Mayor Tory signs emergency order encouraging physical distancing in parks and public squares


Today, Mayor John Tory signed an emergency order regulating physical distancing in City of Toronto parks and public squares.

Any two people who don't live together, who fail to keep two metres of distance between them in a park or public square, will be subject to prosecution and will be liable for a fine of up to $5,000 upon conviction. The City has asked the Chief Justice of the Province of Ontario to issue a set fine for this offence.

The Mayor took this emergency action – which is in effect for at least the next 30 days - to further drive home the message that people have to keep their distance from each other to avoid spreading COVID-19 in our city and to save lives.

Mayor Tory and the City’s Medical Officer of Health, Dr. Eileen de Villa, are asking Toronto residents to take the message of staying home, except when absolutely necessary, with the seriousness that the situation requires.

To save lives, protect our healthcare system, and get the economy and City back to normal as quickly as possible, the public must follow the advice – and orders communicated publicly on several occasions – to stay home as much as possible.

This weekend, the public can expect to see increased enforcement of orders and laws designed to stop the spread of COVID-19.

A COVID-19 Enforcement Team of 200 Municipal Bylaw Enforcement Officers, 10 Toronto Public Health Bylaw Officers, plus the resources of the Toronto Police Service will enforce the new physical distancing bylaw, provincial orders banning organized social gatherings of more than five people, bans on using closed playgrounds and other parks amenities, and the closure orders on non-essential businesses that remain open.

The enforcement team will be responding to complaints and proactively patrolling parks and other public spaces, all in an effort to ensure public understanding of the need to limit social interactions.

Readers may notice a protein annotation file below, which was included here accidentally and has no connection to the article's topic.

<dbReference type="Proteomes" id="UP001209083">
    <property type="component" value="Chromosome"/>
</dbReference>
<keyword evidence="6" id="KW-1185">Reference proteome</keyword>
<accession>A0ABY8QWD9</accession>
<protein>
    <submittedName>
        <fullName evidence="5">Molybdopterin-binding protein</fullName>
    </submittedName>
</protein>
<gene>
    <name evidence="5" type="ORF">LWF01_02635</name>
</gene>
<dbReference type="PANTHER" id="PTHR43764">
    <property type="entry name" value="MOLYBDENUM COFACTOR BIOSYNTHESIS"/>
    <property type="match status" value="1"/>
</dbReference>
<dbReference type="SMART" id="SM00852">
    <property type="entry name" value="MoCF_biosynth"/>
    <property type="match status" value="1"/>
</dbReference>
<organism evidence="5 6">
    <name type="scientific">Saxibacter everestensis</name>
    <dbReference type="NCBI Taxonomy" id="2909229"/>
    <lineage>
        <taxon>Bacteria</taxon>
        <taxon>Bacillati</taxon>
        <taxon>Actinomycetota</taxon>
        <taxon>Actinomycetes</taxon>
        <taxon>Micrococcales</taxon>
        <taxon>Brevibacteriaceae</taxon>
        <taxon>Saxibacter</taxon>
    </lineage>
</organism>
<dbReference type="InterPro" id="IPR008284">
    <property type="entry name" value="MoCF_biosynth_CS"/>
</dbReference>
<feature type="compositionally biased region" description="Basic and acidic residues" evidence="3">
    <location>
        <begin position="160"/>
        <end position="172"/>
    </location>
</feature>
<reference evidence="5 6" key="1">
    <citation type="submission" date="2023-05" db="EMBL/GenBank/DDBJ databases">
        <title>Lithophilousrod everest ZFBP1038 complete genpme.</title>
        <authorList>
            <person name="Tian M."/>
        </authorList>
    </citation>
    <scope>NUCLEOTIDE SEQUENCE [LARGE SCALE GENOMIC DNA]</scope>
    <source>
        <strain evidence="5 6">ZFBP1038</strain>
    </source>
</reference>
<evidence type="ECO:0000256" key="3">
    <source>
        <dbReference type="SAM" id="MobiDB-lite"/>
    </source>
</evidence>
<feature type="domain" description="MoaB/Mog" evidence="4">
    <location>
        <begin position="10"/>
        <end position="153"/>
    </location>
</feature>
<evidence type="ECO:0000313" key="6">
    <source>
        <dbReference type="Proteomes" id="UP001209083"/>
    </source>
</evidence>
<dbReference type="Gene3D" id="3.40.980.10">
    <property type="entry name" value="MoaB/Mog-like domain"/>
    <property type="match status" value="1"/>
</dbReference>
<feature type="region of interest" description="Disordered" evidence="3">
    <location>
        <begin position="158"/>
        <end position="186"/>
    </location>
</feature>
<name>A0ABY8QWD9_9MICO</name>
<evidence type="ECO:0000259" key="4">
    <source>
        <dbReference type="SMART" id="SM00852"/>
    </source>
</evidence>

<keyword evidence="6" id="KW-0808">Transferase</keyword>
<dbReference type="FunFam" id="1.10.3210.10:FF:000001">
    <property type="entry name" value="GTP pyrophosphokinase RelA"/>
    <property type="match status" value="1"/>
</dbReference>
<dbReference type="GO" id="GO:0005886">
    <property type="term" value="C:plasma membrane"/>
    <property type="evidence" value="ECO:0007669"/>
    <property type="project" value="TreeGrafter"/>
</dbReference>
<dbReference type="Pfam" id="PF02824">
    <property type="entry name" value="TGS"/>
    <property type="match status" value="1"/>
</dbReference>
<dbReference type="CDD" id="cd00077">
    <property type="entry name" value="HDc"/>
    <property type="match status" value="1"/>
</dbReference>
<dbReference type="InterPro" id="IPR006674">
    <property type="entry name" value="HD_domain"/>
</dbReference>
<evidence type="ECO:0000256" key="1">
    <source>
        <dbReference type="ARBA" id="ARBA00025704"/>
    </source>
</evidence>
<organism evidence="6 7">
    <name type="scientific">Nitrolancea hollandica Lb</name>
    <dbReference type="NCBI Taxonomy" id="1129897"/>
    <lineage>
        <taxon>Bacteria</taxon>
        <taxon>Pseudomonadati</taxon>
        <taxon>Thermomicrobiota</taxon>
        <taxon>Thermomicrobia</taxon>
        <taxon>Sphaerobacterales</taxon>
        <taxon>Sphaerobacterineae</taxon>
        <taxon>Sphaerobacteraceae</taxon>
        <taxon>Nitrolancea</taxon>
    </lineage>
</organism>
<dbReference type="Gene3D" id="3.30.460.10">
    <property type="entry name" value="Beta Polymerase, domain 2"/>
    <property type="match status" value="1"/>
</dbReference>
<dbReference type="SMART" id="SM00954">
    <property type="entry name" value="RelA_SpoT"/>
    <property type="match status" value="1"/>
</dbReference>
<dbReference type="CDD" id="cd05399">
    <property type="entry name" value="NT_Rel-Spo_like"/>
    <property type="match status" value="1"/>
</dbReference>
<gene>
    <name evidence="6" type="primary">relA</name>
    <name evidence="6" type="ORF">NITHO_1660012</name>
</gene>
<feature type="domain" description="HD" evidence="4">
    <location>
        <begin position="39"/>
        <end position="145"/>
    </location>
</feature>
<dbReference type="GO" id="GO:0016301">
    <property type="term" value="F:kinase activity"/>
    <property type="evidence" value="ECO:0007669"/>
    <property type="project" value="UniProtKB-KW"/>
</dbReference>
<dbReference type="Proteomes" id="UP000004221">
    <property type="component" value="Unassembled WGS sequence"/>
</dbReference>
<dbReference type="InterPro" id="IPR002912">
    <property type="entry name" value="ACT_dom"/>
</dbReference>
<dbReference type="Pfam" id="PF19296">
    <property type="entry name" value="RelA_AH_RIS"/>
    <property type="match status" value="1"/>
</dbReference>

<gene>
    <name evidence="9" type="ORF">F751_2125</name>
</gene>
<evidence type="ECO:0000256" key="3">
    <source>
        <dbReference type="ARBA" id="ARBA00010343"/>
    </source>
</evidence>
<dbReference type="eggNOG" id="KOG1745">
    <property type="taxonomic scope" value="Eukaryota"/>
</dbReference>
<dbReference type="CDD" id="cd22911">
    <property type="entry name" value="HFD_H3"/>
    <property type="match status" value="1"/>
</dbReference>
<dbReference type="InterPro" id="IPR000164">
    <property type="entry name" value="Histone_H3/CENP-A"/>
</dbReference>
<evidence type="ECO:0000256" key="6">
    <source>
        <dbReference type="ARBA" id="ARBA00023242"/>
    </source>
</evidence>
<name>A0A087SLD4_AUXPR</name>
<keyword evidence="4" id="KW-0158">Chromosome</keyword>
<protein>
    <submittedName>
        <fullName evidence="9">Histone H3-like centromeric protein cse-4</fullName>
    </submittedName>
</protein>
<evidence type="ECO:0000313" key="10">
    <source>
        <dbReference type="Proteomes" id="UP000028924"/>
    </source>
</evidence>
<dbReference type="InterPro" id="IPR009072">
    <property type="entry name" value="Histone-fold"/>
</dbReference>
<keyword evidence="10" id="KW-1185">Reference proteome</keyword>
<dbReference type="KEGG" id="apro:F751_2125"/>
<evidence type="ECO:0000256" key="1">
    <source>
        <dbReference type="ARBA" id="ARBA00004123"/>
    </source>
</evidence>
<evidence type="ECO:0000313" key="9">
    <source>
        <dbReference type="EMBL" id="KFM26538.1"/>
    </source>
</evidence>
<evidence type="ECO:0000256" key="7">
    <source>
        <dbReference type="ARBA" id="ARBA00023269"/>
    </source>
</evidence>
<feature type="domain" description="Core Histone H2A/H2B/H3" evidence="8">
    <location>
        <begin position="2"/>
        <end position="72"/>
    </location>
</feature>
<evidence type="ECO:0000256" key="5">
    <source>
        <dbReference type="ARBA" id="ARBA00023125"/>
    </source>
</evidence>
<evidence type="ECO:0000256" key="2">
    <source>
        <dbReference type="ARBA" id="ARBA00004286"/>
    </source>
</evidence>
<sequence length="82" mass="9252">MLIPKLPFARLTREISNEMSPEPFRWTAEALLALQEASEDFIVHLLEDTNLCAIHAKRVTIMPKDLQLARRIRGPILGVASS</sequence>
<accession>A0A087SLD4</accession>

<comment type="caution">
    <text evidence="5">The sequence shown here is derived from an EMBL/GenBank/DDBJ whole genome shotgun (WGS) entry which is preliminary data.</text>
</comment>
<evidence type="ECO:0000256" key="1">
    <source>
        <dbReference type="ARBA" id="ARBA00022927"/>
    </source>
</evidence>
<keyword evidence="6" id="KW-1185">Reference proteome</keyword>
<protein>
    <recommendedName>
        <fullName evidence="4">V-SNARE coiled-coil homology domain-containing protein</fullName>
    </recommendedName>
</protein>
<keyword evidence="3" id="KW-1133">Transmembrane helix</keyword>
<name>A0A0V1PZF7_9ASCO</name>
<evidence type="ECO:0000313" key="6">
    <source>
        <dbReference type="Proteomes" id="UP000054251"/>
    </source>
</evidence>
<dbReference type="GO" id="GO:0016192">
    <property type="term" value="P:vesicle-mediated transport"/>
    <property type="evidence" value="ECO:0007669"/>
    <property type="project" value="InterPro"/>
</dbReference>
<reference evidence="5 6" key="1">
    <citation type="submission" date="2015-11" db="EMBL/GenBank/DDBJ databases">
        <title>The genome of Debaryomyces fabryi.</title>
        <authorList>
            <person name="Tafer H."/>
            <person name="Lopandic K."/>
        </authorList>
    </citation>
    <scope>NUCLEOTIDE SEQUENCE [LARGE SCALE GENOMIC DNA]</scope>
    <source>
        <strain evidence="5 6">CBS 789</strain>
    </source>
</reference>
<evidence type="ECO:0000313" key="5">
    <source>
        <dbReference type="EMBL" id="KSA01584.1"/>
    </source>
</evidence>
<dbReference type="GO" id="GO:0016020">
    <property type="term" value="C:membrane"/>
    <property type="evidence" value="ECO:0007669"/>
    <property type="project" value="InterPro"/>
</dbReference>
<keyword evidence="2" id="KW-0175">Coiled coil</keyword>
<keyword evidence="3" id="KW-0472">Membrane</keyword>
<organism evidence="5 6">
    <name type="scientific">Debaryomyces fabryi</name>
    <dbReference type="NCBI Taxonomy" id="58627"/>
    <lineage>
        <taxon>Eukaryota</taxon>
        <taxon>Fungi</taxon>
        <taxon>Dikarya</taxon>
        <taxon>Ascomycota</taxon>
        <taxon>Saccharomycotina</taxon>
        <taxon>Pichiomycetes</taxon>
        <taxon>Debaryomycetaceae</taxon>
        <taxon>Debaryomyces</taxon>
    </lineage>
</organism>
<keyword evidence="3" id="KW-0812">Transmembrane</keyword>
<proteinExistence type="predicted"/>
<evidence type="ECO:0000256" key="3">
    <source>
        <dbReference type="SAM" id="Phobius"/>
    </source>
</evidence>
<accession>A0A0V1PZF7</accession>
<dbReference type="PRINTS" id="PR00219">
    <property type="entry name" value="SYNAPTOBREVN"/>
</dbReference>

Fines for violating a provincial order under the Emergency Measures Act can range from $750 to $100,000, including up to one year in jail, for social gatherings exceeding five persons, using parks amenities which have been closed, opening non-essential businesses, and failing to identify oneself to a police officer or a provincial offences officer (bylaw officer) investigating a matter under the Emergency Measures and Civil Protection Act.

The advice from Toronto’s public health officials has been clear and consistent: To stop the community spread of this deadly virus, we must reduce all contact with others as much as possible.

Failure to adhere to these guidelines and orders will result in more people dying from COVID-19. It will result in our healthcare system being overwhelmed and unable to treat all who need critical care. And it will result in our inability to recover more quickly – as a society and economically.

More information about the City's response to COVID-19 is available at

The By-Law can viewed at

The Emergency Order can be viewed at

Quote: "This is but one more measure we are taking so that your City government can assure you we are doing everything we can to stop the spread of this deadly virus now. I do want to thank the vast majority of people who are doing the right thing, following the advice of our public health officials, and staying home as much as possible, often at considerable sacrifice. To those responsible and good citizens, thank you for helping us save lives. But we continue to see, especially as the weather gets better, people ignoring that advice and worse, flocking to our parks to use even closed playgrounds, closed parking lots, and gathering together with others to play sports in the parks. This will further the spread of COVID-19 in our city and cost lives. We will continue to do everything we can as a municipal government to lock the city down in order to save lives." - Mayor John Tory

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